Comment if you want…ponder privately if you prefer that….but it reminds me of something the previous SD (SD=spiritual director) once told me, when I was wondering – worriedly – if I’d “slack off” someday as regarded the life of prayer and faith in general. “You won’t,” he replied without skipping a beat. I took that comment with a grain of salt at the time, seeming too easy and pat of an answer for him to issue forth to me without seeming to have given even a moment’s thoughtful consideration, but in hindsight, I believe he may well have known just exactly what (I believe?) he was talking about.

Of course, in one sense I have, and quite currently really AM slacking off regarding my prayer discipline. But on another level, the one that is infinitely more important, I really feel that I can never “go back” to how it used to be. It would, at this point, be nigh unto impossible for me to be a peacefully non-praying person. When I don’t pray there is a distinct lack of peace and a sense that God has a sort of hook in me that will not leave me alone and will, one way or another, keep drawing me back and demanding some sort of faithful response. That is maddening. That is achingly wonderful. And these quite often at the precise same complicated moment inside my chaotic head and heart. And of course, as rlp and so many wise others will tell us, it is the response that is where real faithfulness lies. Actions without prayer can be undiscerning and misguided even if well-intentioned, but prayer without actions is merely warm-n-fuzzy-feeling-seeking. I am beginning to believe, that I, too, “won’t stop.” Again, at the great risk of looking back one day with a cringe at my self-proclaimed overconfidence, but believing on some level that the confidence is properly rooted in Christ, and therefore justified, however ineffectual my attempts at living it out may be, I resonated greatly with this turning point that rlp includes in his story:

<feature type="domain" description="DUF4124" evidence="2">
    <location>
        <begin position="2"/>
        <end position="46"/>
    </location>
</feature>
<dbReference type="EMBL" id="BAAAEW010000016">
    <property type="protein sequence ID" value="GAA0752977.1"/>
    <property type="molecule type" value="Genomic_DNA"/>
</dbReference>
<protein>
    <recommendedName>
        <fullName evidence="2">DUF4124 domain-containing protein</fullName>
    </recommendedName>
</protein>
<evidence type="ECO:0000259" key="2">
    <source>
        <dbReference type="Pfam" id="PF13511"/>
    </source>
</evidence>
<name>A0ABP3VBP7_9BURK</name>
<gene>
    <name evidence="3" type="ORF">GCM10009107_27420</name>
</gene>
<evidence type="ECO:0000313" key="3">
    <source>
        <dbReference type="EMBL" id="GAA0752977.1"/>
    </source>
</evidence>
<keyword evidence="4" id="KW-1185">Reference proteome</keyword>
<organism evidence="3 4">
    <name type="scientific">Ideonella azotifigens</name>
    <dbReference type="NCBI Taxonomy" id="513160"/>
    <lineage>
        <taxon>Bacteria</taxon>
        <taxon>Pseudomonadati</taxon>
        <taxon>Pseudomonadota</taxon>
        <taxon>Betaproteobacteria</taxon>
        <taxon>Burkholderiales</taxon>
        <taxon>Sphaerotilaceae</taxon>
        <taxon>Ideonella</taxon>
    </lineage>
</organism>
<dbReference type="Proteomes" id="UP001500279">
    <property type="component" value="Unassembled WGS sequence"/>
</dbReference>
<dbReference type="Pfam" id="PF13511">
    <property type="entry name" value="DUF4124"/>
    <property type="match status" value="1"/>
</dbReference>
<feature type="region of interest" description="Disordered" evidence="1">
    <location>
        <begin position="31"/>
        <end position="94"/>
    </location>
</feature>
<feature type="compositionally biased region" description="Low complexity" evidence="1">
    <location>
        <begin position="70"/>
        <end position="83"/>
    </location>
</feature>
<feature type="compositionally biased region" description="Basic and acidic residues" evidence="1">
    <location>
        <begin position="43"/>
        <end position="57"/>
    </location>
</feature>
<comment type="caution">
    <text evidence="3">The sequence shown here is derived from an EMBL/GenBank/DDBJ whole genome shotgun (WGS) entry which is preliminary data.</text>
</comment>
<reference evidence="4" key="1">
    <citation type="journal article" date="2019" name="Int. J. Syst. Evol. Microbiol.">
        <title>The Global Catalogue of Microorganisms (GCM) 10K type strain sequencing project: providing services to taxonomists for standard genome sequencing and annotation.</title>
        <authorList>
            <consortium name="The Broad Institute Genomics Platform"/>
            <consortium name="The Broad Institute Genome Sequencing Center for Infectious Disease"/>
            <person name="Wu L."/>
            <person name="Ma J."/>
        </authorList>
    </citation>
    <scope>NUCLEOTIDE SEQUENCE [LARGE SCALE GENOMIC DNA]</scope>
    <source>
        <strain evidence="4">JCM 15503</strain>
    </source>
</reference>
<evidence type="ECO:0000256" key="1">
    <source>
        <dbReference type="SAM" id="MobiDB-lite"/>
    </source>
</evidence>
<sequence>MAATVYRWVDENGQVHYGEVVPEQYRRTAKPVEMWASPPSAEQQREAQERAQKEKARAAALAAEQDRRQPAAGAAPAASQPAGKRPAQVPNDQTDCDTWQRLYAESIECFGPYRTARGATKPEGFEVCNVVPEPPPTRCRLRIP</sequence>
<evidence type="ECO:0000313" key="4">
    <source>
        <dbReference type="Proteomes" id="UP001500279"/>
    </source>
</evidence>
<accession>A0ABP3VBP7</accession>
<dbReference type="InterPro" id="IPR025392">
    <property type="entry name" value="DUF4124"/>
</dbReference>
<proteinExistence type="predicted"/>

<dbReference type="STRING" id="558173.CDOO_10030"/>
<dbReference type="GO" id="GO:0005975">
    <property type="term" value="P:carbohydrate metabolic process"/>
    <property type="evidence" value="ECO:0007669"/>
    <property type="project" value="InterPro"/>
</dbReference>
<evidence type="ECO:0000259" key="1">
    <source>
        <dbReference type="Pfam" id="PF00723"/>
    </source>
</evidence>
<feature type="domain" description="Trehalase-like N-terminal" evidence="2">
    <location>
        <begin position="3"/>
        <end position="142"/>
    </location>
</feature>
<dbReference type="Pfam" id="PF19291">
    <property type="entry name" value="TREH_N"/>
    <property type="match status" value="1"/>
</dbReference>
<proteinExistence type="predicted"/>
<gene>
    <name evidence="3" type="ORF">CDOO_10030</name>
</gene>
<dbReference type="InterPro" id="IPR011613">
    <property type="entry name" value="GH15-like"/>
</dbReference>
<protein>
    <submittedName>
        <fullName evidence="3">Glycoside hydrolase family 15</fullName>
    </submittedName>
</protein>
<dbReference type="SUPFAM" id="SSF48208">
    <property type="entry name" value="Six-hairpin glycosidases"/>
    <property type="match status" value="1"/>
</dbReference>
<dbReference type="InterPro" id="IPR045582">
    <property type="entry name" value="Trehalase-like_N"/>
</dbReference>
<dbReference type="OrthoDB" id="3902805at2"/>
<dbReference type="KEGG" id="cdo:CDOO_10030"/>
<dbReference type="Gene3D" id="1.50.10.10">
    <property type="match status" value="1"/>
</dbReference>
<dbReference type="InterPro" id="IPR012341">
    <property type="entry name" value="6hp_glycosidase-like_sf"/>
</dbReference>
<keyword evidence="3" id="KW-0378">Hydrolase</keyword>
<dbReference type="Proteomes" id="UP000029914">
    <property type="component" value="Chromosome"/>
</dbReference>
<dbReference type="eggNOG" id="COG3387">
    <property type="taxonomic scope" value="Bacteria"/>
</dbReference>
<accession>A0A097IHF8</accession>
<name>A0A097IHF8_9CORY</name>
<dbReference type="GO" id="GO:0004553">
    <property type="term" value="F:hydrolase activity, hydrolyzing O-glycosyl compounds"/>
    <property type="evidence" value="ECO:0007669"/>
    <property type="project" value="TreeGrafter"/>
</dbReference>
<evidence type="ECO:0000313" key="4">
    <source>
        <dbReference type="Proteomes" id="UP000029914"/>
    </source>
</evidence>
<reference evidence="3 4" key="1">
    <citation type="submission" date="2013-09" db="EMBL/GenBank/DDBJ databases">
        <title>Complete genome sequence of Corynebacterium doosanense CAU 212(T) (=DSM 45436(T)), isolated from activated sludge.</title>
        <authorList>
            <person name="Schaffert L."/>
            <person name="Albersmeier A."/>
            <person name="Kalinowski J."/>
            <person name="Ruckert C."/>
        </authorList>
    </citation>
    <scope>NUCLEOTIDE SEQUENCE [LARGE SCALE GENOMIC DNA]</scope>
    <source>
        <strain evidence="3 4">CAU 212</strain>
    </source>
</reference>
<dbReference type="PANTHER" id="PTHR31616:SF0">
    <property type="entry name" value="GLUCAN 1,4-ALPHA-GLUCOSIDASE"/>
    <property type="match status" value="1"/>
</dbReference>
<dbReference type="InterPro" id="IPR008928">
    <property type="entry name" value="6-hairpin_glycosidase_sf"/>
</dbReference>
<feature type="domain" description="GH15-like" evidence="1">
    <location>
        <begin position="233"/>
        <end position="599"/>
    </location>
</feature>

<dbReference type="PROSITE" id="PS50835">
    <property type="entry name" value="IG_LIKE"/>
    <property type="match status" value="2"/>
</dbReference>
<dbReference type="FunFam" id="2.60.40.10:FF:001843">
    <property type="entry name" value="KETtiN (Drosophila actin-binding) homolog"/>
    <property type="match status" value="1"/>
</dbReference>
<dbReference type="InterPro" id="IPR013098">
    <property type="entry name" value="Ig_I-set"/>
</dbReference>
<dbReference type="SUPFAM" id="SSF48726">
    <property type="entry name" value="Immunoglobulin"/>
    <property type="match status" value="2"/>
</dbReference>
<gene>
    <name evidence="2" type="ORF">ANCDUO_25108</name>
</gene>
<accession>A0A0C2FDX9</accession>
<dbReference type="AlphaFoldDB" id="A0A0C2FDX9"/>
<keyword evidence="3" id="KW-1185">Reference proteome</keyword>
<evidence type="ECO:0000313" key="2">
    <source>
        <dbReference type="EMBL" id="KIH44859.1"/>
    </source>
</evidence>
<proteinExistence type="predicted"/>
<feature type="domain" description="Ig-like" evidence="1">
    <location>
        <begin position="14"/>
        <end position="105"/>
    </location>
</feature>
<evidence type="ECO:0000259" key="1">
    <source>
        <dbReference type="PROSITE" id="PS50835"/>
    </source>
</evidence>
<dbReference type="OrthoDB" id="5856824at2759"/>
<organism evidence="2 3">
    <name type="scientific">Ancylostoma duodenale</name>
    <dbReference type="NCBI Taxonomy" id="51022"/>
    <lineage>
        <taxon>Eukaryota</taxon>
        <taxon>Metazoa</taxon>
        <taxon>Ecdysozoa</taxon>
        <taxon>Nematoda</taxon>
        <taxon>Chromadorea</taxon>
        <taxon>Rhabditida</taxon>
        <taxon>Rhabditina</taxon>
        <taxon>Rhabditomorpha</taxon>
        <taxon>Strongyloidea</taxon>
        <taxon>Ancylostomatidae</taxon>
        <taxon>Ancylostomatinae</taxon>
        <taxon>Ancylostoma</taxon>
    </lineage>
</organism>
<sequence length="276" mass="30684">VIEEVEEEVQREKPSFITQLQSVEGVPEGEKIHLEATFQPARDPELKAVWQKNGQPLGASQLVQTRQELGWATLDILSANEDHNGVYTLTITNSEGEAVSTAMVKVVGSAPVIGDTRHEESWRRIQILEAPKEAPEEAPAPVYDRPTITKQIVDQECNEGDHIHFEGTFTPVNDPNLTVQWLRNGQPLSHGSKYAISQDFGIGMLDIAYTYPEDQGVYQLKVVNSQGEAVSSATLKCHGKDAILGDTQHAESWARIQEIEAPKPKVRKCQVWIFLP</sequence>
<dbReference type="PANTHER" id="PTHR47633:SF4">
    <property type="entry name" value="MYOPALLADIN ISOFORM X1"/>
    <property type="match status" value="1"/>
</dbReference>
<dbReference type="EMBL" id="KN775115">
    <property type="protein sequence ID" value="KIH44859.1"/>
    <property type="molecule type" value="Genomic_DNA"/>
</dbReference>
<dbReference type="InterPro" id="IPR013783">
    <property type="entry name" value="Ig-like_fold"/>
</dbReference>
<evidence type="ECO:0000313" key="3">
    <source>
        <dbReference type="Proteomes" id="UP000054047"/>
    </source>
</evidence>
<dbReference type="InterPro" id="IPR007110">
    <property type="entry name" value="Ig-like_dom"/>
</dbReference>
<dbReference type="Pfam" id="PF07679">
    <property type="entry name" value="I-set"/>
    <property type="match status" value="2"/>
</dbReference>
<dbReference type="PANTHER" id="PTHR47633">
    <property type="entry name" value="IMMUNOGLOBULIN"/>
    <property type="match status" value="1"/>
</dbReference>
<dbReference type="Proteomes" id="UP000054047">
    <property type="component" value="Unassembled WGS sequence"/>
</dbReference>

Once I stumbled upon this very old truth, I prayed the most honest prayer of my life.

God, I don’t have great faith, but I can be faithful. My belief in you may be seasonal, but my faithfulness will not. I will follow in the way of Christ. I will act as though my life and the lives of others matter. I will love.

I have no greater gift to offer than my life. Take it.

That’s it. I pushed all my chips across the table. The preacher bet it all. Why? Because the idea that there is a God who cares for us busts my heart wide open. Because I pushed reason as far as it can go but I wanted to go farther still. Because I wanted to, and… well… I just wanted to.

I’m an idiot and out of my mind, and I don’t care who knows it.

‘Tis a gift that needs to be offered again, and again. Repent and Return. (in the purest, non-loaded metanoia sense of the R&R I can muster with my limited linguistic abilities!) Something that could be described thusly: Mess up, come back and offer my life to be taken by my God again, and again. Brings tears to your eyes, at least it does for me.

Yup. I’m an idiot too, and thankful for the grace of God that strengthens me to aspire to such idiocy.

For your convenience, here’s the link to rlp’s original posting again:

Peace, all! – Karla